EcoCentric has been tackling a number of environmental projects recently, including sending a kid to Taproot (a program meant to educate about the environment and encourage valuing it) for a week, organizing school events and building bat houses. “My brother has gone to Taproot for years, and he really enjoys it. He’s learned a lot about his local environment and the importance of conserving resources to help the earth as a whole. I’m glad we can make it possible for another kid to have the same experience,” said Hilah Kohen ’14. Some of the school events they’ve been busy with include Focus the Classroom and Bike to School Week. Focus the Classroom was an effort to encourage teachers to spend a day talking about conservation, and an opportunity to bring environmental speakers into the school. EcoCentric discouraged driving to school by handing out treats to people who biked during Bike to School Week, April 2-6.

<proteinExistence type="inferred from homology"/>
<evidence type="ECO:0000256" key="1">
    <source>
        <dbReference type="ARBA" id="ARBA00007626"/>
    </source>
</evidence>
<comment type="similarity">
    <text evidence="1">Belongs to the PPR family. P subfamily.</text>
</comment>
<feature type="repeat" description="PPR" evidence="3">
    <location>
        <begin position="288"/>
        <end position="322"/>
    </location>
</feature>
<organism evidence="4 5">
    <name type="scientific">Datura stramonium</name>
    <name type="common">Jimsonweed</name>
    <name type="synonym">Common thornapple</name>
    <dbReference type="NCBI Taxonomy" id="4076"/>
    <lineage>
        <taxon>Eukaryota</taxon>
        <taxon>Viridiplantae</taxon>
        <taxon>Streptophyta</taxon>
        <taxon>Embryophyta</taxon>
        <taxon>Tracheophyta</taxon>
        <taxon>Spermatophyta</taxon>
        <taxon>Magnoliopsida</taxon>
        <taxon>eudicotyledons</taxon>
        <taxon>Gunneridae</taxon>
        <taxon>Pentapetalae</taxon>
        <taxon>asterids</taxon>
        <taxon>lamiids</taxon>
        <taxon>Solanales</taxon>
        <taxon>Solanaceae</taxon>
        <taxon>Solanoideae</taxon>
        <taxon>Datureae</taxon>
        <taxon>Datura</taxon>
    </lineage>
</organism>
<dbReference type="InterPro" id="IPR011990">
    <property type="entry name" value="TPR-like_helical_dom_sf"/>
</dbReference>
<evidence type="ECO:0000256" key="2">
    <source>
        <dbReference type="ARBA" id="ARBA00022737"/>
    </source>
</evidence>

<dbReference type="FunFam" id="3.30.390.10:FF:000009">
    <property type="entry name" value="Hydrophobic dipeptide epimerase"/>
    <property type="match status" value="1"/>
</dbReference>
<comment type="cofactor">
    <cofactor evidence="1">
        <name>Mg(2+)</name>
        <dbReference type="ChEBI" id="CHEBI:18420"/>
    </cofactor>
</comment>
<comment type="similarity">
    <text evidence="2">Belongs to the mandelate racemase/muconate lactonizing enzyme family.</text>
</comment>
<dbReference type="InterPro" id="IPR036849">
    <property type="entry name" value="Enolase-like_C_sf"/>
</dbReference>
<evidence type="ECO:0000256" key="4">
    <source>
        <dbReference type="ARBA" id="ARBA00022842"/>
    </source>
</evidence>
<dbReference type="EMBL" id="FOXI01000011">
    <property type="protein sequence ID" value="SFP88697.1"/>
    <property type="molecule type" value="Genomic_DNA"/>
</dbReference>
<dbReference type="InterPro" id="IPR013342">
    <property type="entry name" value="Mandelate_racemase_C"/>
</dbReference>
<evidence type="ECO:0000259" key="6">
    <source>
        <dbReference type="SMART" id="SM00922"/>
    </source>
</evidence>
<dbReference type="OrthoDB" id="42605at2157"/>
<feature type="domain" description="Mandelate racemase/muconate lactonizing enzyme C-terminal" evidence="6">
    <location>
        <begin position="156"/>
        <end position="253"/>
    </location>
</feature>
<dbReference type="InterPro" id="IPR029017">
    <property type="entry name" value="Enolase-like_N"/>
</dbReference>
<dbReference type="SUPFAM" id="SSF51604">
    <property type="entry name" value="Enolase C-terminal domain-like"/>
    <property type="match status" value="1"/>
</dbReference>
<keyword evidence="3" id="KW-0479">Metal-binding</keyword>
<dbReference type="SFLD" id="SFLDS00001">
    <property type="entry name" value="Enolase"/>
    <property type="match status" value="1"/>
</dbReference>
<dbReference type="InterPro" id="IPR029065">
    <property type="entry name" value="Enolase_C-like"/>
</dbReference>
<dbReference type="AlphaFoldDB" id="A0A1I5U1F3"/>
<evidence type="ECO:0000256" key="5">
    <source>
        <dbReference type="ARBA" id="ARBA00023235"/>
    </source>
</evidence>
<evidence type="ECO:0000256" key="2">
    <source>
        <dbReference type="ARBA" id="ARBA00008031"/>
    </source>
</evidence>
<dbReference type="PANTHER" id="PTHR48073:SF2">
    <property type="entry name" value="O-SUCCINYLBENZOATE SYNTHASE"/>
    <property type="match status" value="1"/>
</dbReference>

BY THE NUMBERS INFORMATION FROM//NATIONAL RESOURCE DEFENSE COUNCIL AND NATIONAL GEOGRAPHIC
BY THE NUMBERS 13 FEATURE
OF U.S. WASTE IS NOW RECYCLED
RECYCLED CAN SAVES ENOUGH ENERGY TO POWER A TV FOR 3 HOURS
OF WATER BOTTLES ARE NOT RECYCLED
A LIGHTNING BOLT TRAVELS UP TO 60,000 MILES PER SECOND AND CAN REACH TEMPERATURES AS HIGH AS 50,000 DEGREES FAHRENHEIT.
DAY OF SILENCE PHOTOS BY//SHAMIS MCGILLIN
COMPILED BY//AMELIA MOSER AND HANNAH RUBLAITUS
Young people across the United States, and even across the world, will fall silent to raise awareness for those who don’t always have a voice – people who identify themselves as lesbian, gay, bisexual or transgender. By taking a vow of silence on April 19, students at West are taking a vow to expose and halt discrimination against those who are “different.” PHOTO USED WITH PERMISSION FROM//JUSTIN GORGONE
Justin Gorgone ’12